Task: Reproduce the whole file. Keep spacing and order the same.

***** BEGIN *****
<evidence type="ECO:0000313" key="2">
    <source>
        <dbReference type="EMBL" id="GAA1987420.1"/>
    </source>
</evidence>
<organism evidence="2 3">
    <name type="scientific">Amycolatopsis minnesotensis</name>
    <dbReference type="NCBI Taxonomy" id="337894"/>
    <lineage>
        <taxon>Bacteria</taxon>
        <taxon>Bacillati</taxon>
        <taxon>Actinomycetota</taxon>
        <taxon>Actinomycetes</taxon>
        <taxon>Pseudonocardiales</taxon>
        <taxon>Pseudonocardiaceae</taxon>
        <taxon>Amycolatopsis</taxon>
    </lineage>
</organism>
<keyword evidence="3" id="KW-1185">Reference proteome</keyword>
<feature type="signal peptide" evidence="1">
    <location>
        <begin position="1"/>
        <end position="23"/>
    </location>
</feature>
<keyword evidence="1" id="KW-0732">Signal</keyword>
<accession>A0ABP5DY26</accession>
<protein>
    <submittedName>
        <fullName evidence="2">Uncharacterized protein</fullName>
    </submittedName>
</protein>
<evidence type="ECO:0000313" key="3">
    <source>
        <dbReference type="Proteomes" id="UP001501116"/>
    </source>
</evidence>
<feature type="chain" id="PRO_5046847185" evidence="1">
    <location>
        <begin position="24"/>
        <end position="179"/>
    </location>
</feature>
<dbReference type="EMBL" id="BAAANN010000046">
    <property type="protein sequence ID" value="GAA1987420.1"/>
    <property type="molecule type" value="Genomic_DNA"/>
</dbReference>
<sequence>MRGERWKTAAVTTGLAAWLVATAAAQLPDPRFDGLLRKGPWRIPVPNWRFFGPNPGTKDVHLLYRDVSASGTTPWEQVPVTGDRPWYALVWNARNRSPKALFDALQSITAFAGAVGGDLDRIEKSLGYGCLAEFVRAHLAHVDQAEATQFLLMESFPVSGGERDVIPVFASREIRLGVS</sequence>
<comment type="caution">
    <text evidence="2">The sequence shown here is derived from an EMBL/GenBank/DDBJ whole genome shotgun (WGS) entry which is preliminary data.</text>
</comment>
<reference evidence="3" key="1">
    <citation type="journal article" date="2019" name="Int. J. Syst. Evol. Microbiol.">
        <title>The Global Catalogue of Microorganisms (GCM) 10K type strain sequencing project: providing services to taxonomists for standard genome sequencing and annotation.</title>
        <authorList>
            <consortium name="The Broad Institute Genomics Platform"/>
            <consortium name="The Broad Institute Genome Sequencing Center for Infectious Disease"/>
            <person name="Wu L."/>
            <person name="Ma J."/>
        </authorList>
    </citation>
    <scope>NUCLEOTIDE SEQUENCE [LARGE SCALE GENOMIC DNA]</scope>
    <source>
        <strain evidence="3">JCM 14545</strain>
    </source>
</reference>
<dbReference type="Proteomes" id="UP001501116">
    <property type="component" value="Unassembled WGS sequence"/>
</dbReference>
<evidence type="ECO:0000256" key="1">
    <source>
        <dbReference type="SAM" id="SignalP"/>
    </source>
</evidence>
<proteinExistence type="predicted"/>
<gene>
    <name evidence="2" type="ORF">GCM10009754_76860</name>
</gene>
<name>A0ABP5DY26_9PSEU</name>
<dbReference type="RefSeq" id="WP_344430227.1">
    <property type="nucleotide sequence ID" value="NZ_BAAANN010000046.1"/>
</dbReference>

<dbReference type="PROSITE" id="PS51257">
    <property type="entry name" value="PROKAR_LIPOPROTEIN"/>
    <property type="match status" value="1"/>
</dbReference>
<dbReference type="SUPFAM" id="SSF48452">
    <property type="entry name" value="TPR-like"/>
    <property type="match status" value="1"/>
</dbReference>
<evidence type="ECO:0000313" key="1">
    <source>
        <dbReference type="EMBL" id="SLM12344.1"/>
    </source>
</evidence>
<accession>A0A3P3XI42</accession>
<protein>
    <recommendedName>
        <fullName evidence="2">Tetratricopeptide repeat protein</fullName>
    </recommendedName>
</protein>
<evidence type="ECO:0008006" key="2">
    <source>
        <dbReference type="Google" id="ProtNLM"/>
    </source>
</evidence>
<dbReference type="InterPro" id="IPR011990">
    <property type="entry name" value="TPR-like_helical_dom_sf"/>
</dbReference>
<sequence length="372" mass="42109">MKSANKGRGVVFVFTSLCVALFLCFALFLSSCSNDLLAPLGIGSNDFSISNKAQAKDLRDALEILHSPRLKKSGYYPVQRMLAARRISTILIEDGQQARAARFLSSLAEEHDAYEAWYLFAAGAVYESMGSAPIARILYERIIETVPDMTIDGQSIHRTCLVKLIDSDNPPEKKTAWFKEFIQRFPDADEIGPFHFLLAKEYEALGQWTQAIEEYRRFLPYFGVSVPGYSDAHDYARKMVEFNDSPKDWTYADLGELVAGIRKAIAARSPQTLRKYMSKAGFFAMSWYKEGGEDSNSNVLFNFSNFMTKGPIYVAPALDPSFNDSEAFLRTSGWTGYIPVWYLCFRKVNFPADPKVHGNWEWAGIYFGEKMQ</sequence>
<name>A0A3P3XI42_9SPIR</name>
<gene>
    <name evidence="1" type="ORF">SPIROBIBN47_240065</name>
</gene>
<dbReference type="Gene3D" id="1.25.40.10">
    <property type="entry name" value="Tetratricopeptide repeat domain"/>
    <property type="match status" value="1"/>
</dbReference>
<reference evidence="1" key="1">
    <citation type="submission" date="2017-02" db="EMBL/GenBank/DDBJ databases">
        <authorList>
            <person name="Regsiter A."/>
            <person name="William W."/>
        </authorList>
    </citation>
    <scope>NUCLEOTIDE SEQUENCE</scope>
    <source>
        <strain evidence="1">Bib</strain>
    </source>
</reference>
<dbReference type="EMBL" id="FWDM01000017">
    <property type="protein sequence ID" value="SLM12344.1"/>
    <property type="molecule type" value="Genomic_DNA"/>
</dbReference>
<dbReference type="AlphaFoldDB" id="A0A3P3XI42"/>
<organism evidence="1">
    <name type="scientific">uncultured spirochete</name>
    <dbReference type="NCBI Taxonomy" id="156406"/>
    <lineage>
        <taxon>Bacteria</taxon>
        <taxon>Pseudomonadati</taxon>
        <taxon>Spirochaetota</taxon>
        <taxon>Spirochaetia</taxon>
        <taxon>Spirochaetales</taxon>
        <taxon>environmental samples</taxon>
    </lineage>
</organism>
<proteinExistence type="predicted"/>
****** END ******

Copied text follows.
<evidence type="ECO:0000313" key="2">
    <source>
        <dbReference type="EMBL" id="GAA1987420.1"/>
    </source>
</evidence>
<organism evidence="2 3">
    <name type="scientific">Amycolatopsis minnesotensis</name>
    <dbReference type="NCBI Taxonomy" id="337894"/>
    <lineage>
        <taxon>Bacteria</taxon>
        <taxon>Bacillati</taxon>
        <taxon>Actinomycetota</taxon>
        <taxon>Actinomycetes</taxon>
        <taxon>Pseudonocardiales</taxon>
        <taxon>Pseudonocardiaceae</taxon>
        <taxon>Amycolatopsis</taxon>
    </lineage>
</organism>
<keyword evidence="3" id="KW-1185">Reference proteome</keyword>
<feature type="signal peptide" evidence="1">
    <location>
        <begin position="1"/>
        <end position="23"/>
    </location>
</feature>
<keyword evidence="1" id="KW-0732">Signal</keyword>
<accession>A0ABP5DY26</accession>
<protein>
    <submittedName>
        <fullName evidence="2">Uncharacterized protein</fullName>
    </submittedName>
</protein>
<evidence type="ECO:0000313" key="3">
    <source>
        <dbReference type="Proteomes" id="UP001501116"/>
    </source>
</evidence>
<feature type="chain" id="PRO_5046847185" evidence="1">
    <location>
        <begin position="24"/>
        <end position="179"/>
    </location>
</feature>
<dbReference type="EMBL" id="BAAANN010000046">
    <property type="protein sequence ID" value="GAA1987420.1"/>
    <property type="molecule type" value="Genomic_DNA"/>
</dbReference>
<sequence>MRGERWKTAAVTTGLAAWLVATAAAQLPDPRFDGLLRKGPWRIPVPNWRFFGPNPGTKDVHLLYRDVSASGTTPWEQVPVTGDRPWYALVWNARNRSPKALFDALQSITAFAGAVGGDLDRIEKSLGYGCLAEFVRAHLAHVDQAEATQFLLMESFPVSGGERDVIPVFASREIRLGVS</sequence>
<comment type="caution">
    <text evidence="2">The sequence shown here is derived from an EMBL/GenBank/DDBJ whole genome shotgun (WGS) entry which is preliminary data.</text>
</comment>
<reference evidence="3" key="1">
    <citation type="journal article" date="2019" name="Int. J. Syst. Evol. Microbiol.">
        <title>The Global Catalogue of Microorganisms (GCM) 10K type strain sequencing project: providing services to taxonomists for standard genome sequencing and annotation.</title>
        <authorList>
            <consortium name="The Broad Institute Genomics Platform"/>
            <consortium name="The Broad Institute Genome Sequencing Center for Infectious Disease"/>
            <person name="Wu L."/>
            <person name="Ma J."/>
        </authorList>
    </citation>
    <scope>NUCLEOTIDE SEQUENCE [LARGE SCALE GENOMIC DNA]</scope>
    <source>
        <strain evidence="3">JCM 14545</strain>
    </source>
</reference>
<dbReference type="Proteomes" id="UP001501116">
    <property type="component" value="Unassembled WGS sequence"/>
</dbReference>
<evidence type="ECO:0000256" key="1">
    <source>
        <dbReference type="SAM" id="SignalP"/>
    </source>
</evidence>
<proteinExistence type="predicted"/>
<gene>
    <name evidence="2" type="ORF">GCM10009754_76860</name>
</gene>
<name>A0ABP5DY26_9PSEU</name>
<dbReference type="RefSeq" id="WP_344430227.1">
    <property type="nucleotide sequence ID" value="NZ_BAAANN010000046.1"/>
</dbReference>

<dbReference type="PROSITE" id="PS51257">
    <property type="entry name" value="PROKAR_LIPOPROTEIN"/>
    <property type="match status" value="1"/>
</dbReference>
<dbReference type="SUPFAM" id="SSF48452">
    <property type="entry name" value="TPR-like"/>
    <property type="match status" value="1"/>
</dbReference>
<evidence type="ECO:0000313" key="1">
    <source>
        <dbReference type="EMBL" id="SLM12344.1"/>
    </source>
</evidence>
<accession>A0A3P3XI42</accession>
<protein>
    <recommendedName>
        <fullName evidence="2">Tetratricopeptide repeat protein</fullName>
    </recommendedName>
</protein>
<evidence type="ECO:0008006" key="2">
    <source>
        <dbReference type="Google" id="ProtNLM"/>
    </source>
</evidence>
<dbReference type="InterPro" id="IPR011990">
    <property type="entry name" value="TPR-like_helical_dom_sf"/>
</dbReference>
<sequence length="372" mass="42109">MKSANKGRGVVFVFTSLCVALFLCFALFLSSCSNDLLAPLGIGSNDFSISNKAQAKDLRDALEILHSPRLKKSGYYPVQRMLAARRISTILIEDGQQARAARFLSSLAEEHDAYEAWYLFAAGAVYESMGSAPIARILYERIIETVPDMTIDGQSIHRTCLVKLIDSDNPPEKKTAWFKEFIQRFPDADEIGPFHFLLAKEYEALGQWTQAIEEYRRFLPYFGVSVPGYSDAHDYARKMVEFNDSPKDWTYADLGELVAGIRKAIAARSPQTLRKYMSKAGFFAMSWYKEGGEDSNSNVLFNFSNFMTKGPIYVAPALDPSFNDSEAFLRTSGWTGYIPVWYLCFRKVNFPADPKVHGNWEWAGIYFGEKMQ</sequence>
<name>A0A3P3XI42_9SPIR</name>
<gene>
    <name evidence="1" type="ORF">SPIROBIBN47_240065</name>
</gene>
<dbReference type="Gene3D" id="1.25.40.10">
    <property type="entry name" value="Tetratricopeptide repeat domain"/>
    <property type="match status" value="1"/>
</dbReference>
<reference evidence="1" key="1">
    <citation type="submission" date="2017-02" db="EMBL/GenBank/DDBJ databases">
        <authorList>
            <person name="Regsiter A."/>
            <person name="William W."/>
        </authorList>
    </citation>
    <scope>NUCLEOTIDE SEQUENCE</scope>
    <source>
        <strain evidence="1">Bib</strain>
    </source>
</reference>
<dbReference type="EMBL" id="FWDM01000017">
    <property type="protein sequence ID" value="SLM12344.1"/>
    <property type="molecule type" value="Genomic_DNA"/>
</dbReference>
<dbReference type="AlphaFoldDB" id="A0A3P3XI42"/>
<organism evidence="1">
    <name type="scientific">uncultured spirochete</name>
    <dbReference type="NCBI Taxonomy" id="156406"/>
    <lineage>
        <taxon>Bacteria</taxon>
        <taxon>Pseudomonadati</taxon>
        <taxon>Spirochaetota</taxon>
        <taxon>Spirochaetia</taxon>
        <taxon>Spirochaetales</taxon>
        <taxon>environmental samples</taxon>
    </lineage>
</organism>
<proteinExistence type="predicted"/>